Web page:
How BC’s Stars Have Performed at the Last Three NFL Combines
Friday marked the beginning of Pro Day season and, this year, the NFL Combine. Because of the pandemic, the weeklong event in Indianapolis was tabled for the first time in 34 years. Instead, the 323 invitees will participate in drills and workouts at their respective Pro Days.
Boston College tight end Hunter Long and linebacker Isaiah McDuffie are part of that group.
It’s a different feel and nowhere close to as dramatized as the February showcase that features the most highly-touted prospects all in one place with around the clock analysis.
In lieu of a traditional Combine, let’s look back at the last three and how BC’s invitees fared.
2020 - 1 participant
RB AJ Dillon: The program’s all-time leading rusher made his presence known at last year’s Combine. After weighing in as the heaviest back (247 pounds) at the event, he logged a 41-inch vertical, the best of any participating tailback. It was the first time since 2000 that a running back over 235 pounds notched a vertical of at least 40 inches, according to ProFootballReference. To add some more perspective, former Penn State superstar Saquon Barkley registered a 41-inch vertical of his own in 2018. But the future No. 2 overall pick was 14 pounds lighter than Dillon.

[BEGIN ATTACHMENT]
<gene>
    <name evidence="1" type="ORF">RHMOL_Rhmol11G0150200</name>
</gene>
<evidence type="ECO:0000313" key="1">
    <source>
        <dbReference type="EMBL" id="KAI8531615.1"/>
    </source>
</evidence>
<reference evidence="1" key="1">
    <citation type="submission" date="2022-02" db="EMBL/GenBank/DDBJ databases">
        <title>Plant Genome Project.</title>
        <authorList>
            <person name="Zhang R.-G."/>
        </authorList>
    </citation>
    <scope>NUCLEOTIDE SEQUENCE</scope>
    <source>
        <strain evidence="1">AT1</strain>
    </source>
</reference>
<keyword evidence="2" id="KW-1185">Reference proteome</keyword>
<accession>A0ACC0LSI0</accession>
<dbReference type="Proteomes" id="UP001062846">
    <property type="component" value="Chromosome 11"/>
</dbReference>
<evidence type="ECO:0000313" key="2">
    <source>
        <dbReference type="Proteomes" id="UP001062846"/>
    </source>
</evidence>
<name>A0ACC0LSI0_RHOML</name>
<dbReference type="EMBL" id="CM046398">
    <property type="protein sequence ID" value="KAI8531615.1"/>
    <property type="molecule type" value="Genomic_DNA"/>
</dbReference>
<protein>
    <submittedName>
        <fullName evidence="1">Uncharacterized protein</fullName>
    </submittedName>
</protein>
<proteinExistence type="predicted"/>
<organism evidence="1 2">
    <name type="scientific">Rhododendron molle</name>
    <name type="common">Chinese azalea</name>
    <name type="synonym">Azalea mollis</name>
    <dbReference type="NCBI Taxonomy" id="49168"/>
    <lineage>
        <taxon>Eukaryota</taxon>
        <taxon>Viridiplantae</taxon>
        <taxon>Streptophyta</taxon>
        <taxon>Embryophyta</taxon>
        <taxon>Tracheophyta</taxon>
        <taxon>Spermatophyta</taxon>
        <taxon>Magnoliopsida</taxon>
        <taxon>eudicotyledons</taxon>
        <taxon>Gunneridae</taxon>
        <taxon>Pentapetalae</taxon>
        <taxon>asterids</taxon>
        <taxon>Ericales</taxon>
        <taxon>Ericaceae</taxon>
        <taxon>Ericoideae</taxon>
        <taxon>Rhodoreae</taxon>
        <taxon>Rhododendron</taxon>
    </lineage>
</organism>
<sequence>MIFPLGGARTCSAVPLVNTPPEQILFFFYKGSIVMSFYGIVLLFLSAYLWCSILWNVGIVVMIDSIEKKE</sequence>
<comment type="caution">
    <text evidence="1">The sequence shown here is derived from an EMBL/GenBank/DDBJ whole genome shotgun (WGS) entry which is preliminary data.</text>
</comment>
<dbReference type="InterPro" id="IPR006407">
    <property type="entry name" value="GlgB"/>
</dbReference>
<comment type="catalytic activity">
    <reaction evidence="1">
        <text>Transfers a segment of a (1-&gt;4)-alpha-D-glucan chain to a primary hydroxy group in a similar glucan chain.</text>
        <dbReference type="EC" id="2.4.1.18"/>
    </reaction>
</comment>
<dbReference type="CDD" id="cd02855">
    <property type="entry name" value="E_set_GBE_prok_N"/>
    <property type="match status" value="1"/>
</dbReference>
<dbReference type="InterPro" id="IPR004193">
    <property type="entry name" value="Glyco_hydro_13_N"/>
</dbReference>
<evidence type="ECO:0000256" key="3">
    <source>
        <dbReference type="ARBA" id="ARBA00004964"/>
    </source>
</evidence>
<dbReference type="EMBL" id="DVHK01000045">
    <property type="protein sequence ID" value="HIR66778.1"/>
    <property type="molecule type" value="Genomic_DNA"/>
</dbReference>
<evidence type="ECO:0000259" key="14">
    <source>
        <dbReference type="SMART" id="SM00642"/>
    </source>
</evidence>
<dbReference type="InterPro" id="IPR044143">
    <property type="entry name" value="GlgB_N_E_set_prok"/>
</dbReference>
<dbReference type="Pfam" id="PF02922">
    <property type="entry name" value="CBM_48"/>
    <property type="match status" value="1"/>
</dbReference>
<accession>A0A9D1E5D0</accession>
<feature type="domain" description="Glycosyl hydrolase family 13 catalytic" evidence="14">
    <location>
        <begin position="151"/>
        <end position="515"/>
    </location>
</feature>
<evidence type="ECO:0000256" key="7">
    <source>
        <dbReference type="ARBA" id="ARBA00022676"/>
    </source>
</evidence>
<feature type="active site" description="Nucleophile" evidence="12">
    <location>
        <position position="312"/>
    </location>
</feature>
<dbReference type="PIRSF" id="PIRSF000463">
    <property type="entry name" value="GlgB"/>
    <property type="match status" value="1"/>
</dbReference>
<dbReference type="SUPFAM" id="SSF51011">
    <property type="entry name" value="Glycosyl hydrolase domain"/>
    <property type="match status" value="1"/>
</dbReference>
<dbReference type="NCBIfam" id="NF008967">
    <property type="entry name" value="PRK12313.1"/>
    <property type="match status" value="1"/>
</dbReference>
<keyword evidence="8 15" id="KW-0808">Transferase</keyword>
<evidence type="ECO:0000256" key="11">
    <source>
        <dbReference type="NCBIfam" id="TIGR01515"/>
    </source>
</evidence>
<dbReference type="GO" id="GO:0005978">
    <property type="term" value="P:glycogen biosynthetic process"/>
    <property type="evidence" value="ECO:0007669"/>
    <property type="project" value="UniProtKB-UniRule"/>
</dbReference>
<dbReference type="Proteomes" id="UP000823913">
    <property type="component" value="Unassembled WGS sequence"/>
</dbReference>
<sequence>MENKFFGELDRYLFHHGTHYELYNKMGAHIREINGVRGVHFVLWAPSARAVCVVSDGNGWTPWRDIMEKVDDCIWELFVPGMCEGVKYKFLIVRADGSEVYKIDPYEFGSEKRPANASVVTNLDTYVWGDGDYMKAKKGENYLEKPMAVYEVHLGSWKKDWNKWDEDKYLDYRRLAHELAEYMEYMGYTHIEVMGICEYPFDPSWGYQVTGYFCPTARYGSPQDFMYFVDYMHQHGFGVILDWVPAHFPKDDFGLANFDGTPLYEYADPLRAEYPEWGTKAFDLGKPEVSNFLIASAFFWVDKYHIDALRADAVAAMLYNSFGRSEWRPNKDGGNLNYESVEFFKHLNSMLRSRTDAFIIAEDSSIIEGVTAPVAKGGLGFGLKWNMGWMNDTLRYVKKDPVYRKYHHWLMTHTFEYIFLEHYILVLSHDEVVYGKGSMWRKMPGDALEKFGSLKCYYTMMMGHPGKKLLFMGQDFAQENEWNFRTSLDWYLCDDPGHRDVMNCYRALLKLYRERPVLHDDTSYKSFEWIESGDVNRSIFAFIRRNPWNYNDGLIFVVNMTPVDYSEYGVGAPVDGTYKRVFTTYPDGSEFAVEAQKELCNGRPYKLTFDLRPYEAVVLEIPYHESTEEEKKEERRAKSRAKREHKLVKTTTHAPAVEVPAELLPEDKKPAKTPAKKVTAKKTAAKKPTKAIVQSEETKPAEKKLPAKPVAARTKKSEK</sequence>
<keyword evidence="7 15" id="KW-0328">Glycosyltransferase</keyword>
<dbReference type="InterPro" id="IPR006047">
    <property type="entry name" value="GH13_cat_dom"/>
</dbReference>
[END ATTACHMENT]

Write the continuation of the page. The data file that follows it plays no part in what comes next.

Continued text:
What made Dillon’s vertical all the more impressive was the fact that he called it two years earlier. He had receipts, too. Following his ACC Rookie of the Year campaign, Dillon tweeted that he would turn in a 41-inch vertical. He did, however, fall short of his self-projected 40 time. Only by six hundredths of a second, though. Dillon ran a 4.53, good for 10th among participating running backs.
The 6-foot, New London, Connecticut, native also led the position group in the broad jump, out-leaping every other back by at least three inches. He became just the fourth running back since 2006 to record a 41-inch vertical and 131-inch broad jump in the Combine. The Green Bay Packers liked what they saw and grabbed Dillon with the 62nd overall pick in the second round. Dillon was BC’s highest-selected offensive skill player since quarterback Matt Ryan in 2008.
2019 - 7 participants
Note: BC sent a program-record seven players to Lucas Oil Stadium for the 2019 Combine. Clemson was the only ACC team to have more prospects book a trip to Indianapolis that year.
OG Chris Lindstrom: Chris Lindstrom probably played his way into the first round at the Senior Bowl, and he cemented his place during the Combine. Lindstrom ran a 4.91 40, the second-fastest time of any participating offensive lineman in 2019. He was just one of four O-Linemen at the event to come in under five seconds. Lindstrom ended up being the first Eagle picked on Day One since Luke Kuechly in 2012.